summary A culture is a set of behaviours, attitudes and values that are shared, sustained and transformed by an identifi able community. Currently, we are bound up in a culture of consumerism, and of terror; there are also retro cultures and utopian cultures. What’s happening now that’s interesting is that many, if not all of these diff erent tendencies, tastes and persuasions are being re-aligned, interconnected and hybridised by a vast global community of online users, who are transdisciplinary in their approach to knowledge and experience, instinctively interactive with systems and situations, playful, transgressive and enormously curious. This living culture makes it up as it goes along. No longer do the institu- tions of state, church or science call the tune. Nor can any architectural schema contain it. This is a culture of inclusion and of self-creation. Culture no longer defi nes us with its rules of aesthetics, style, etiquette, normalcy or privilege. We defi ne it; we of the global community that maps out the world not with territorial boundaries, or built environments, but with open-ended networks. This is a bottom-up culture—non-linear, bifurcating, immersive, and profoundly human. Who needs archi- tecture? Any structural interface will do. Ours can be described as a contingent culture. It’s about chance and change, in the world, in the environment, in oneself. It’s a contingent world we live in, unpredictable, unreliable, uncertain and indeterministic. Culture fi ghts back, fi ghts like with like. The Contingent Culture takes on the contingency of life with its own strategies of risk, chance, and play. It is essentially syncretic. People re-invent themselves, create new relationships, new orders of time and space. Along the way, they create, as well as accommodate, the future. This culture is completely open-ended, evolving and transforming at a fast rate—just as we are, at this stage of our evolution, and just as we want it to be. Human nature, unconstrained, is essentially syncretic too.
series ACADIA
last changed 2007/10/02 06:11

_id sigradi2007_af101
id sigradi2007_af101
authors Barci Castriota, Leonardo; Carla Viviane da Silva Angelo
year 2007
title Digital technology and accessibility: The Rede Latino-americana de Acervos de Arquitetura e Urbanismo (RELARQ) [Tecnologia digital e acessibilidade: A Rede Latino-americana de Acervos de Arquitetura e Urbanismo (RELARQ)]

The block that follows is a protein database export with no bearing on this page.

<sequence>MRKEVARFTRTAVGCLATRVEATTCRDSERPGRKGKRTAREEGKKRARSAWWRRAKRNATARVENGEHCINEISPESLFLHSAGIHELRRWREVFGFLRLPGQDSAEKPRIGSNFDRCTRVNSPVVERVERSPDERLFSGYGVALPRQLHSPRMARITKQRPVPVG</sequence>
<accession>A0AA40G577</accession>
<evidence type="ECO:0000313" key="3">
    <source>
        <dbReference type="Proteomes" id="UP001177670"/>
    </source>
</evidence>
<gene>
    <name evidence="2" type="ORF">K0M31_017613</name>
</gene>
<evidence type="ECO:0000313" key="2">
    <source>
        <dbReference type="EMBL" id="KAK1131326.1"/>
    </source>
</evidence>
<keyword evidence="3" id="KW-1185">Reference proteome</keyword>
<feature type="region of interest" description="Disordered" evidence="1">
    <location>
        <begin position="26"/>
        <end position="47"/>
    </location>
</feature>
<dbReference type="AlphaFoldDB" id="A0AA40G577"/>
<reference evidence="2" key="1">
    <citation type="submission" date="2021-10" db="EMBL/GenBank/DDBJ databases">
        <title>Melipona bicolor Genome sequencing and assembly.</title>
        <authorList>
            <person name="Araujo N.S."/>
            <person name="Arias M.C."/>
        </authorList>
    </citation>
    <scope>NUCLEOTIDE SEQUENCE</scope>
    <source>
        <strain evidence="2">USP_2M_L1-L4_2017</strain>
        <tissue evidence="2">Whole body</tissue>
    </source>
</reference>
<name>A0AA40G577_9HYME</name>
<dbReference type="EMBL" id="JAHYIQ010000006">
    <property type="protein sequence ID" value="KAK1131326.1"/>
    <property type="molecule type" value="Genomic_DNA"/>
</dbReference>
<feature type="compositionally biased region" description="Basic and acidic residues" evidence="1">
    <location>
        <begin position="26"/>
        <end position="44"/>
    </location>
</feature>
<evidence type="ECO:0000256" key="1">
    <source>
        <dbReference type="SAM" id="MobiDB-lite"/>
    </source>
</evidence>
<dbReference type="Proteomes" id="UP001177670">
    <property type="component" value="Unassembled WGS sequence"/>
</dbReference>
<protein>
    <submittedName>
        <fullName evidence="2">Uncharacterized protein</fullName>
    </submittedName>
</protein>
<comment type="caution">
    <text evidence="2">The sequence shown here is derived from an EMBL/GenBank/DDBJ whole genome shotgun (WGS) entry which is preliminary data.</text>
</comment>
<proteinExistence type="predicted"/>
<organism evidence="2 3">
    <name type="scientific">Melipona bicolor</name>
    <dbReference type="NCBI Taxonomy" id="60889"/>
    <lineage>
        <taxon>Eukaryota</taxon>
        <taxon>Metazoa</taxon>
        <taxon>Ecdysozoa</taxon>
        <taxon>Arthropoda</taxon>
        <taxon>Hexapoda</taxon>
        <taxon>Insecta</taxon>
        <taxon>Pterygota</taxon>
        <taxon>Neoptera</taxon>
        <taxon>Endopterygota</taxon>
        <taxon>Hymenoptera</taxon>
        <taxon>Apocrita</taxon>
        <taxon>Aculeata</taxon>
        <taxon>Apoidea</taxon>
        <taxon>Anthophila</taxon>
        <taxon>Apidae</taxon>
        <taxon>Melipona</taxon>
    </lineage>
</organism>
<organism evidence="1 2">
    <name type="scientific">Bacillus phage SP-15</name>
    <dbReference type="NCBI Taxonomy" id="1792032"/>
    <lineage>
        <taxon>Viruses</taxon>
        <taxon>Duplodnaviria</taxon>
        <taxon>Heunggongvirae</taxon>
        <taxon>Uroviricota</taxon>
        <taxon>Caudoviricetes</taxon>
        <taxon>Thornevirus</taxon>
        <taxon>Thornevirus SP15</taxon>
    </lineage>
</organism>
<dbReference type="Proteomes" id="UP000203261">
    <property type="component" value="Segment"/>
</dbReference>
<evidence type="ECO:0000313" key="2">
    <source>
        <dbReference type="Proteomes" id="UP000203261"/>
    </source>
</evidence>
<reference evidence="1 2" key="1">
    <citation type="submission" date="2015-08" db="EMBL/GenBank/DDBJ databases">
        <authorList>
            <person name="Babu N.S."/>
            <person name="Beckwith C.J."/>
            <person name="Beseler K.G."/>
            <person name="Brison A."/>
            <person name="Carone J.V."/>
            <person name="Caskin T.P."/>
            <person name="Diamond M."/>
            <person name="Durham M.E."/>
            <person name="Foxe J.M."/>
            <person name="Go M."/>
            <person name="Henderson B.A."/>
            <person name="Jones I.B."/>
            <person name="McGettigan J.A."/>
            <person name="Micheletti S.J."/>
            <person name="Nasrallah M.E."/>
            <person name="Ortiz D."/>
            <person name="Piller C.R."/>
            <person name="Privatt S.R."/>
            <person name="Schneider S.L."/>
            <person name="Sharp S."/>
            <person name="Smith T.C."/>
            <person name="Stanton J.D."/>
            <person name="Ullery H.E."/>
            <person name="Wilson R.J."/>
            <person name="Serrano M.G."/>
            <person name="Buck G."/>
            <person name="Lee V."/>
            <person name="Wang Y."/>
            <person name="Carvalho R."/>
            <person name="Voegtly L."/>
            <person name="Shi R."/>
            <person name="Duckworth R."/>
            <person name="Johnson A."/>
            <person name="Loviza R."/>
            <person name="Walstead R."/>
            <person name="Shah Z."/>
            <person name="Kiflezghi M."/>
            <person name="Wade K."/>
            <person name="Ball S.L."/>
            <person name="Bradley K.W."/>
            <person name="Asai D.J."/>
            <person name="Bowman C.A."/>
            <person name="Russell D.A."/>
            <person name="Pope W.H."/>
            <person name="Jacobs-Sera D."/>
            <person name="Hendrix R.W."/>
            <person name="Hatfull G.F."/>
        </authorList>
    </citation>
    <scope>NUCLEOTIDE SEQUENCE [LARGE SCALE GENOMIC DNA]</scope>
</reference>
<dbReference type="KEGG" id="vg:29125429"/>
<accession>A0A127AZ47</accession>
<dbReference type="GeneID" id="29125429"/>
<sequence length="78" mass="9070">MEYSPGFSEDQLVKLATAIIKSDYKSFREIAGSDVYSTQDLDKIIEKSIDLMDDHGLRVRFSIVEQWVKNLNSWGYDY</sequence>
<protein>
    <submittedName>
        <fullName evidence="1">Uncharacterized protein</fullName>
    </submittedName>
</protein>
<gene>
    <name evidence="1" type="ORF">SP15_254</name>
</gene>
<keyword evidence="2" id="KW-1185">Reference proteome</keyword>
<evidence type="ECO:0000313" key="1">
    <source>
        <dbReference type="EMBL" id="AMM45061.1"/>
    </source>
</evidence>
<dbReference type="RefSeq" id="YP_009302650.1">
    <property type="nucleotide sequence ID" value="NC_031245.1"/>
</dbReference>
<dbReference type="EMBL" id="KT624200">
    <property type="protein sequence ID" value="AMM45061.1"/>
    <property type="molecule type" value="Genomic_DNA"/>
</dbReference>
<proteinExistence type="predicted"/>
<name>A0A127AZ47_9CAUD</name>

source SIGraDi 2007 - [Proceedings of the 11th Iberoamerican Congress of Digital Graphics] México D.F. - México 23-25 October 2007, pp. 200-204
summary The new digital technologies offer new possibilities of interconnection and re-connection that are reconfiguring the diverse areas of knowledge and the diverse fields of human action. In this direction, this work reflects on the proposal of the creation of the Latin American Network or Architectural Archives (RELARQ), pioneering initiative in our continent that aims to create a basis of cooperation between the diverse Brazilian and Latin-American institutions, with the objective to congregate, in an online catalogue, accessible to all, the information contained in hundreds of institutions distributed all over the continent, that will count with a common methodological basis for digital treatment and access to the images. With the RELARQ, the area of the History of Architecture will have a new, powerful tool in as far as the researchers will be able to access archives in the most distant places of our continent.
keywords Architecture; digitalization; photography; accessibility; internet
series SIGRADI
email leocastriota@yahoo.com.br, carlasangelo@gmail.com
last changed 2016/03/10 08:47

_id ijac20075307
id ijac20075307
authors Bessone, Miriam; Miro, Ricardo Perez
year 2007
title Music and Architecture: Bonds, Interrelations, Transductions
source International Journal of Architectural Computing vol. 5 - no. 3, pp. 551-569
summary Digital technology and knowledge integration between musicians and architects enable us to explore and redefine links between music and architecture. This paper describes the experience and results of the creative processes undertaken by music and architecture students and academics to achieve a hyper-medial composition. The processes embrace the simultaneous construction from music to visual form and vice-versa. This exploration is originated from electro-acoustic music works, written ad-hoc, and based on specific assignments especially designed and framed within two types of situations and links with digital technologies: independent actions and interrelated actions. The intention of this work is to obtain constants and/or variables capable of allowing a certain type of graphic conventionalization that will make possible the mathematic representation previously necessary to create specific software tools.
series journal
last changed 2007/11/20 17:06

_id acadia07_212
id acadia07_212
authors Christenson, Mike
year 2007
title Re-representation of Urban Imagery: Strategies for Constructing Knowledge